Coronavirus: Lack of electronic transfers for blind allowance causing hardship

“I am totally blind and when I need assistance it involves bringing people into my personal space”

The decision by some HSE offices not to provide electronic fund transfers of crucial allowances is causing “unnecessary financial hardship” for blind people.

The National Council for the Blind of Ireland (NCBI) is appealing to the executive to ensure payment of the blind welfare allowance by bank transfer in all parts of the country during the coronavirus outbreak.

The allowance is a means-tested payment of up to €240 for a single person who is blind or visually impaired or €480 for a blind couple.

Though mainly issued by cheque by local HSE offices, most offices will provide the option of having the payment made directly into a recipient’s bank account. However, according to the NCBI, “some local HSE offices [ARE]unwilling to make this payment by bank transfer, which is placing thousands of people who are blind and vision-impaired at unnecessary risk and financial hardship across the country”.


One service user in the south-east who has been receiving the allowance weekly, by cheque, since 2009, said he had asked the local office to change the payment method to EFT so he could minimise his journeys out.

“The woman who called me back said she had checked whether it was possible and she said they weren’t prepared to. I explained my reasons, that I wanted to avoid going to the bank, that I was concerned for my own welfare but also for the people in the bank.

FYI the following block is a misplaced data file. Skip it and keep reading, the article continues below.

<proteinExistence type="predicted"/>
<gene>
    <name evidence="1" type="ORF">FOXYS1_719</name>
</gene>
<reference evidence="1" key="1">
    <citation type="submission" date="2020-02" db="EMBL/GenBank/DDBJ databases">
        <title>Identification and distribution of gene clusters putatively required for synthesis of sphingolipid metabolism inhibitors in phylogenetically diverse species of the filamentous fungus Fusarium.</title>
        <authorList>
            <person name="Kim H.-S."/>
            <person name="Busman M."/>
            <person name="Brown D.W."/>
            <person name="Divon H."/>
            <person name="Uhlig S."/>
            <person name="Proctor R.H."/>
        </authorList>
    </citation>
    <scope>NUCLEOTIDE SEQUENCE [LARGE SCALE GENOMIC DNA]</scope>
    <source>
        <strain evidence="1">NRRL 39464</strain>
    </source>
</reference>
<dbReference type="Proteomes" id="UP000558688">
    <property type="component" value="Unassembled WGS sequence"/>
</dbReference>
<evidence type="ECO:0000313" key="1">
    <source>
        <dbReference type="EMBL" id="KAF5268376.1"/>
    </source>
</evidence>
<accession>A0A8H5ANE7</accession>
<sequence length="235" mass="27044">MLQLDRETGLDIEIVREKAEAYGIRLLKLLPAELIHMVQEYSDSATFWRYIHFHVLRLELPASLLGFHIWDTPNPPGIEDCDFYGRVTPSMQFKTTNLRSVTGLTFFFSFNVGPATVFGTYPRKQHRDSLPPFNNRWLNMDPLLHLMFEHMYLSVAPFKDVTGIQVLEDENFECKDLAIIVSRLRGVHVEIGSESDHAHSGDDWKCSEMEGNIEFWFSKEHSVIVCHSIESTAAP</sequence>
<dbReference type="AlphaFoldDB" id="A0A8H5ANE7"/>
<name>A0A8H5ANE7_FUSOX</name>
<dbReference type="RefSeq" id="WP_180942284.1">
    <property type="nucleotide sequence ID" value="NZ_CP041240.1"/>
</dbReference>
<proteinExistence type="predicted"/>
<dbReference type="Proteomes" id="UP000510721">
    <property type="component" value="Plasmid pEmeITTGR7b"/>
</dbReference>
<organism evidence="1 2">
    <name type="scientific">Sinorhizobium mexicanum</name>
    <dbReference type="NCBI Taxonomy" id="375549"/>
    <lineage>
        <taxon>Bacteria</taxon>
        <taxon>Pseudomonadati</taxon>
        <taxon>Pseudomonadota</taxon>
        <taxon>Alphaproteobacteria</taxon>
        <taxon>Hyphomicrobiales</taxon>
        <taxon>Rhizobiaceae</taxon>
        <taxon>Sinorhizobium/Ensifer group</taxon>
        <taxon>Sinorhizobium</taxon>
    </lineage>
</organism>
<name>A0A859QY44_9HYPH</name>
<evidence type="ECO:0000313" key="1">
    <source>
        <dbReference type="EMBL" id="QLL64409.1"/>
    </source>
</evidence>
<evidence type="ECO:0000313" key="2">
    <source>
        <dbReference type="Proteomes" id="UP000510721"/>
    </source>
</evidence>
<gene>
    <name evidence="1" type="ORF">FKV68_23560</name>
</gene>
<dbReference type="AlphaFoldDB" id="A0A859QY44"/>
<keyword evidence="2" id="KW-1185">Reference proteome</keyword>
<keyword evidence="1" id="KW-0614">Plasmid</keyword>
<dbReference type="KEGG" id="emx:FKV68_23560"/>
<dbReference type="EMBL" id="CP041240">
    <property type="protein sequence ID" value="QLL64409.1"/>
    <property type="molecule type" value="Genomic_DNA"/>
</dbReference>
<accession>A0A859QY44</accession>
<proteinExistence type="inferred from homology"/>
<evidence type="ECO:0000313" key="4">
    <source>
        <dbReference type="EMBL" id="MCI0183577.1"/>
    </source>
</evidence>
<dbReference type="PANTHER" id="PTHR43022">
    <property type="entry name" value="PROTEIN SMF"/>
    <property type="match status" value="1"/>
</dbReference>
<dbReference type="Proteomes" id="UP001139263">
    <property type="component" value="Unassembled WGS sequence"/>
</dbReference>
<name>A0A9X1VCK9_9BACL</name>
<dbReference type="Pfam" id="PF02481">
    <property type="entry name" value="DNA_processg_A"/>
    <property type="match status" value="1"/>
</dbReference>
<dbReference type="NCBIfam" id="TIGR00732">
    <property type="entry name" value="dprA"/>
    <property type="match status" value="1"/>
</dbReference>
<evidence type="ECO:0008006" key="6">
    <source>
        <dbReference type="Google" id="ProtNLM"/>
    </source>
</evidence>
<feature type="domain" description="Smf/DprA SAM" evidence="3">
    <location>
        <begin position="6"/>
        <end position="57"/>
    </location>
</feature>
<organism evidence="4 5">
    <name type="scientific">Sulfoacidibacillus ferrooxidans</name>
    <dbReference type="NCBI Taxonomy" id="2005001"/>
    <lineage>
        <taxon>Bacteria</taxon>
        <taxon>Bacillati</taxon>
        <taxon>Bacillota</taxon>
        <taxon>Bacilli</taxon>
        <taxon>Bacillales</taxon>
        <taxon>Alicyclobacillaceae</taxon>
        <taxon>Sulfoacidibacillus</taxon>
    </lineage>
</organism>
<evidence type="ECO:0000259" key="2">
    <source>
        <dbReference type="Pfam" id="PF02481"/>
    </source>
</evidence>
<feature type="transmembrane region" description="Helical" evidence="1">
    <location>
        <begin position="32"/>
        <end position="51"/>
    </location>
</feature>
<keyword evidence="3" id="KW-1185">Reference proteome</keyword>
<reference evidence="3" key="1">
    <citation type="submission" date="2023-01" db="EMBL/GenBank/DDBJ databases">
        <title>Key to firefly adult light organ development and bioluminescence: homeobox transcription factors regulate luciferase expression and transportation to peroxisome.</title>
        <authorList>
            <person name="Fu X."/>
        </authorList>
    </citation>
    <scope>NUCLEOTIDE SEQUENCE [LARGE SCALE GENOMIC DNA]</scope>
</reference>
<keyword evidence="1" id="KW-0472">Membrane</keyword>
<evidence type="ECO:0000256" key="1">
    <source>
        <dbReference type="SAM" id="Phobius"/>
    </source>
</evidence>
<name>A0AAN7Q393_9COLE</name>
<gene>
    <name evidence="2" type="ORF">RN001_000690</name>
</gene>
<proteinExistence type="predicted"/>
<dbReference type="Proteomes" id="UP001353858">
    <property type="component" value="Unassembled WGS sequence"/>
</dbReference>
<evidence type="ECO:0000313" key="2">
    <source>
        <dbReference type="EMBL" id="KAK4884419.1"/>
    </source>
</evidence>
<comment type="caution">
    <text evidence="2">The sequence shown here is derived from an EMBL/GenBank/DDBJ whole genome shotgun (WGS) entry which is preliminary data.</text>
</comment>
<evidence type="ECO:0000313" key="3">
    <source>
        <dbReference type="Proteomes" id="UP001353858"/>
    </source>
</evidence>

“I am totally blind and when I need assistance it involves bringing people into my personal space. I don’t want to ask someone to do that. It’s not fair on them or me.”

He said he normally lodged his weekly cheque when he received it. He could not afford to avoid the bank by waiting until the end of the pandemic to lodge cheques. “No, I need the money. I have bills.”

Kevin Kelly, head of advocacy with the NCBI said it was clear from calls received there was "a strong regional variation within the HSE" on the issue.

While some offices were providing EFT, others were “reluctantly offering to switch to electronic payment.

“Unfortunately the south east offices are refusing to pay the BWA electronically. This is both outdated and completely unacceptable, particularly given that we are in the midst of a national health emergency. Many of those who are in receipt of this payment rely on this income to meet their basic needs,” he added.

A spokeswoman for the HSE said: “Each local area has its own processes that dictate the method of payment”.

Kitty Holland

Kitty Holland

Kitty Holland is Social Affairs Correspondent of The Irish Times